As mentioned at the start of the chapter, the models discussed in sections 14.3 - 14.5 are special in that their behavior relates to the behavior of processes built up from independent random walks on the underlying graph. In other models this is not necessarily true, and the results in this book have little application.

xxx mention Ising model and contact process.

Consider a continuous-time particle process whose state space is the collection of subsets of vertices of a finite graph (representing the subset of vertices occupied by particles), and where only one state can change occupancy at a time. The simplest stationary distribution would be of the form

each vertex $v$ is occupied independently with probability $\theta/(1+\theta)$ | (14.25) |

where $0<\theta<\infty$ is a parameter. By considering the detailed balance equations (Chapter 3 yyy), such a process will be reversible with stationary distribution (14.25) iff its transition rates satisfy

For configurations ${\bf x}^{0},{\bf x}^{1}$ which coincide except that vertex $v$ is unoccupied in ${\bf x}^{0}$ and occupied in ${\bf x}^{1}$, we have $\frac{q({\bf x}^{0},{\bf x}^{1})}{q({\bf x}^{1},{\bf x}^{0})}=\theta$.

There are many ways to set up such transition rates. Here is one way, observed by Neuhauser and Sudbury [269]. For each edge $(w,v)$ at time $t$ with $w$ occupied,

if $v$ is occupied at time $t$, then with chance $dt$ it becomes unoccupied by time $t+dt$

if $v$ is unoccupied at time $t$, then with chance $\theta dt$ it becomes
occupied by time $t+dt$.

If we exclude the empty configuration
(which cannot be reached from other configurations)
the state space is irreducible and the stationary distribution is
given by (14.25) conditioned on being non-empty.

Convergence times for this model have not been studied, so we ask

Give bounds on the relaxation time $\tau_{2}$ in this model.

We mentioned in Chapter 3 yyy that, in the setting of a finite irreducible reversible chain $(X_{t})$, the fundamental matrix ${\bf Z}$ has the property

$\pi_{i}Z_{ij}\mbox{ is symmetric and positive-definite }.$ |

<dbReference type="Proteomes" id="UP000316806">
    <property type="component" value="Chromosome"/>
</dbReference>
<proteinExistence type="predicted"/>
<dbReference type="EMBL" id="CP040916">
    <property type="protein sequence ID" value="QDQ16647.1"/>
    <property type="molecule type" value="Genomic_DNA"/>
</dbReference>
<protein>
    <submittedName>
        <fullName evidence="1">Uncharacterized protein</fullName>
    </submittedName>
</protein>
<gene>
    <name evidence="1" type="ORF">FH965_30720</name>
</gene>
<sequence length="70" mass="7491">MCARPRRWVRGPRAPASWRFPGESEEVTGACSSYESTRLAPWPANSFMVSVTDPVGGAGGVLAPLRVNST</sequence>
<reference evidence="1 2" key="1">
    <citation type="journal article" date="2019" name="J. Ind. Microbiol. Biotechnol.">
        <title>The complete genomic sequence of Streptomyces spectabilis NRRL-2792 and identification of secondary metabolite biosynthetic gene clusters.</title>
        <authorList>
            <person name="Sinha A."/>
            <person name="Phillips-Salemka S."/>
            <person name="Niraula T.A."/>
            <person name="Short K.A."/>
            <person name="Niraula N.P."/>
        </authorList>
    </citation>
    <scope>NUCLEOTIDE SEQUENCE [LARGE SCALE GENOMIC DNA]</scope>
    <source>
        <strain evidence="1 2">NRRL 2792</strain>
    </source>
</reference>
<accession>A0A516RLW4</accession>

So by a classical result (e.g. [145] Theorem 3.6.4) there exists a mean-zero Gaussian family $(\gamma_{i})$ such that

$E\gamma_{i}\gamma_{j}=\pi_{i}Z_{ij}\mbox{ for all }i,j.$ | (14.26) |

What do such Gaussian random variables represent? It turns out there is a simple interpretation involving occupation measures of “charged particles”. Take two independent copies $(X^{+}_{t}:-\infty<t<\infty)$ and $(X^{-}_{t}:-\infty<t<\infty)$ of the stationary chain, in continuous time for simplicity. For fixed $u>0$ consider the random variables

$\gamma^{(u)}_{i}\equiv\frac{1}{2}\int_{-u}^{0}\left(1_{(X^{+}_{t}=i)}-1_{(X^{-% }_{t}=i)}\right)dt.$ |

Picture one particle with charge $+1/2$ and the other particle with charge $-1/2$, and then $\gamma^{(u)}_{i}$ has units “charge $\times$ time”. Clearly $E\gamma^{(u)}_{i}=0$ and it is easy to calculate

$\displaystyle E\gamma^{(u)}_{i}\gamma^{(u)}_{j}$ | $\displaystyle=$ | $\displaystyle\frac{1}{2}E\int_{-u}^{0}\int_{-u}^{0}\left(1_{(X_{s}=i,X_{t}=j)}% -\pi_{i}\pi_{j}\right)\ ds\ dt$ | ||

$\displaystyle=$ | $\displaystyle\frac{1}{2}\pi_{i}\int_{-u}^{0}\int_{-u}^{0}(P(X_{t}=j|X_{s}=i)-% \pi_{j})\ ds\ dt$ | |||

$\displaystyle=$ | $\displaystyle\pi_{i}\int_{0}^{u}\left(1-\frac{r}{u}\right)(p_{ij}(r)-\pi_{j})% \ dr$ |

and hence

$u^{-1}E\gamma^{(u)}_{i}\gamma^{(u)}_{j}\rightarrow\pi_{i}Z_{ij}\mbox{ as }u% \rightarrow\infty.$ | (14.27) |

The central limit theorem for Markov chains (Chapter 2 yyy) implies that the $u\rightarrow\infty$ distributional limit of $(u^{-1/2}\gamma^{(u)}_{i})$ is some mean-zero Gaussian family $(\gamma_{i})$, and so (14.27) identifies the limit as the family with covariances (14.26).

As presented here the construction may seem an isolated curiousity, but in fact it relates to deep ideas developed in the context of continuous-time-and-space reversible Markov processes. In that context, the Dynkin isomorphism theorem relates continuity of local times to continuity of sample paths of a certain Gaussian process. See [253] for a detailed account. And various interesting Gaussian processes can be constructed via “charged particle” models – see [2] for a readable account of such constructions. Whether these sophisticated ideas can be brought to bear upon the kinds of finite-state problems in this book is a fascinating open problem.

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